Jonathan Lim

Young Oncologists Committee member

Address The Christie NHS Foundation Trust
Manchester
Country

United Kingdom

lim-jonathan

We have asked Dr Lim to tell us a bit more about himself and his involvement in the ESMO Young Oncologist Committee especially to get his tips on developing a productive career in medical oncology.

Tell us a bit about your career so far

I am originally from Brunei Darussalam, a tiny country tucked in the corner of the Borneo island in Southeast Asia. After my pre-clinical studies back home, I moved to England to complete my medical school at St George’s University of London and then started my career in Brighton as an academic foundation trainee (internship). I then relocated to Manchester where I was appointed an academic clinical fellow and core medical trainee (residency), and I am currently a specialist registrar (fellowship) in Medical Oncology at The Christie.

Recently, I had the privilege of working with Prof Paul Lorigan and Prof Richard Marais in the Molecular Oncology Group at Cancer Research UK Manchester Institute on a translational project on precision medicine in melanoma as part of my MRes degree with the University of Manchester. This experience has inspired me to continue striving to juggle between maintaining my clinical practice and pursuing my scientific interests.

What is your current activity?

I am currently a third/penultimate year specialist registrar in Medical Oncology, rotating through various tumour sites at The Christie. I have a particular interest in immuno-oncology and I am currently working on my applications for a PhD clinical fellowship.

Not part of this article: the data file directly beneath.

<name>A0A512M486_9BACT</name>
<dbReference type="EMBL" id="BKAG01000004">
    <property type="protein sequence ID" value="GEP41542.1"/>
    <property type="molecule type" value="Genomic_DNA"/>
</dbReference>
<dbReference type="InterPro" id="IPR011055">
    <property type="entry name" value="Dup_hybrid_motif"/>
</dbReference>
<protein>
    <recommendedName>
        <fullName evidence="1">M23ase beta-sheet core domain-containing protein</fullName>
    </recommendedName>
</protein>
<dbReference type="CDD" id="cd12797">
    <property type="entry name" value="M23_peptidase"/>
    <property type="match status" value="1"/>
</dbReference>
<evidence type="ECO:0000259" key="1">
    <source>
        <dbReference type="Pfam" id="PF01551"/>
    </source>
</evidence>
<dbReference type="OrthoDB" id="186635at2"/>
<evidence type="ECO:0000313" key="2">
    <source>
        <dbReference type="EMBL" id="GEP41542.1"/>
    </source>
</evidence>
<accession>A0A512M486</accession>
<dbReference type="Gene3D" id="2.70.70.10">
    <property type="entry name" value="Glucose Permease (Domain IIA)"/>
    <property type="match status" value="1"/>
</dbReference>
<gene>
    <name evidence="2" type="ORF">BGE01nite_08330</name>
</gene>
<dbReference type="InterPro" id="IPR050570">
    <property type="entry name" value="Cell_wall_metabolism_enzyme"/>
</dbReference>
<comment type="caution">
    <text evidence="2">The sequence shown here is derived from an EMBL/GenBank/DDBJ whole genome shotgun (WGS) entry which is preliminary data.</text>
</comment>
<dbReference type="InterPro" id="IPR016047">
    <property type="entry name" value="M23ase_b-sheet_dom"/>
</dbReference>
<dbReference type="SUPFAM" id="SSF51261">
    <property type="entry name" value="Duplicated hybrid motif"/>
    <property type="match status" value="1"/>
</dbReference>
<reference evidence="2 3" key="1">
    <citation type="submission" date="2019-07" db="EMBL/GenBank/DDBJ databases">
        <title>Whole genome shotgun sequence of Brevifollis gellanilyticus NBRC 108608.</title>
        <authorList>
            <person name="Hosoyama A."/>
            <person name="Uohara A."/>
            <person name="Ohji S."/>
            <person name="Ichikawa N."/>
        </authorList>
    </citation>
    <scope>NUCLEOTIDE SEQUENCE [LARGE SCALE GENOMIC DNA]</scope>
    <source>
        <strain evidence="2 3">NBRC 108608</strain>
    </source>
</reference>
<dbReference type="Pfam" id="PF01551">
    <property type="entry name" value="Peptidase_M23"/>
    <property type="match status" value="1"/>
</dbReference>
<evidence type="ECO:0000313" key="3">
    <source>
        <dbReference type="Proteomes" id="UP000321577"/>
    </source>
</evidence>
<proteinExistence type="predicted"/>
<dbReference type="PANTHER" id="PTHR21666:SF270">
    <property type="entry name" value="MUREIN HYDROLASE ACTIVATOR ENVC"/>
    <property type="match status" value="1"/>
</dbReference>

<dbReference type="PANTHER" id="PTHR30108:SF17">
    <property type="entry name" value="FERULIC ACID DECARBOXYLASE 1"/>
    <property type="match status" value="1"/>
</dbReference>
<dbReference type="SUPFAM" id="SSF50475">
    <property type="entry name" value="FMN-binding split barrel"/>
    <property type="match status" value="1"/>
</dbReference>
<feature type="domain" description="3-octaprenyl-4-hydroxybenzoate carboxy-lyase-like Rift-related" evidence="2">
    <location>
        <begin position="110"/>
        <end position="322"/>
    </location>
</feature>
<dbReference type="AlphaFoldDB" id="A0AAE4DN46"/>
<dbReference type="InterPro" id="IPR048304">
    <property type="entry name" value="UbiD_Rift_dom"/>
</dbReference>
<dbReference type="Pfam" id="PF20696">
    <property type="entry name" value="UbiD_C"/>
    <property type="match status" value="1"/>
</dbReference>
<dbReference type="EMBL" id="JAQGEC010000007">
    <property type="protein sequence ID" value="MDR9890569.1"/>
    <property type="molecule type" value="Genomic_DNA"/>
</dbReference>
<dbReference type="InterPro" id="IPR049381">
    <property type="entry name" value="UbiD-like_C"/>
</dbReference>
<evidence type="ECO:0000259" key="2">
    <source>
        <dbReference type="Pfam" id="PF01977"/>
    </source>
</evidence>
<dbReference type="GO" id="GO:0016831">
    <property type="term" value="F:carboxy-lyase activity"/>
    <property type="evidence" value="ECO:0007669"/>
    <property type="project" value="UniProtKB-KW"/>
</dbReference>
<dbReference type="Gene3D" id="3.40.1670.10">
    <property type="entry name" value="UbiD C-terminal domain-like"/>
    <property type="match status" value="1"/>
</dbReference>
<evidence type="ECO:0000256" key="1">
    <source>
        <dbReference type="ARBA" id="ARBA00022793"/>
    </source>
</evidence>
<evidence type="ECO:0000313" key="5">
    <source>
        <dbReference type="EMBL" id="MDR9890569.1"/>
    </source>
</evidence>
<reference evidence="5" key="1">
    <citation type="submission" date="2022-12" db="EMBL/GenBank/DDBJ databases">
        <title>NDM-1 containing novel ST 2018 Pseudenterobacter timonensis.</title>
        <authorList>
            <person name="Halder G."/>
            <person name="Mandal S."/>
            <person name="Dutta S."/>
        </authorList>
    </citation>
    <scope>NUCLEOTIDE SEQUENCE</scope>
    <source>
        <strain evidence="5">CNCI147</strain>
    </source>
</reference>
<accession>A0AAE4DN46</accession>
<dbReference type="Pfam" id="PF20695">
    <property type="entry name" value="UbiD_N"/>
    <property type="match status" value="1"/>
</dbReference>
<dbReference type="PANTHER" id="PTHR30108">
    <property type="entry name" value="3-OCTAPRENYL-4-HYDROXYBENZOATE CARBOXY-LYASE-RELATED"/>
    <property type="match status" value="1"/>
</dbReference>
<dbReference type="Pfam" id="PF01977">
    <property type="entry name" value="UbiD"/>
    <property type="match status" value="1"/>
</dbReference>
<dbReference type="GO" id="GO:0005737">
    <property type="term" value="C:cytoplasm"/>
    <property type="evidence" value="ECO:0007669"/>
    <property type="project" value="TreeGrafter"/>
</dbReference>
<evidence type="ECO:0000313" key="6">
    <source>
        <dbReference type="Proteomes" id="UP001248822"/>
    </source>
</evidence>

What motivates you?

Patients. I continue to learn from the unique story behind each patient’s journey; their resilience and determination to live, either for themselves or their loved ones, have never failed to touch me and constantly allow me to be passionate about my work every day.

Why did you choose to become a medical oncologist?

Medical oncology is a unique specialty where the rapid development in science and treatments is fascinating, and yet it remains an emotive specialty – one that constantly challenges me to strive towards being better at the art of communication and interpersonal skills. It is a truly multidisciplinary field where everyone focuses on delivering holistic and compassionate care for the patients. In my career so far, I have been fortunate to have worked with exemplary medical oncologists who continue to inspire me and are role models for me to do the best I can to help patients.

What does your involvement with ESMO and the Young Oncologists Committee (YOC) mean to you?

I am excited to be part of the YOC as it would be a brilliant opportunity to network with like-minded colleagues within Europe and beyond. I am determined to foster closer collaborations amongst UK medical oncologists/trainees, and also with other ESMO members. Hopefully, through ESMO, we can share more opportunities with aspiring young oncologists in order to advance their career and life ambitions.

Do you have some good advice you would like to share with your international colleagues?

Be curious and open-minded – learn from and help each other, in order to help our patients. Never let anyone undermine your ambition.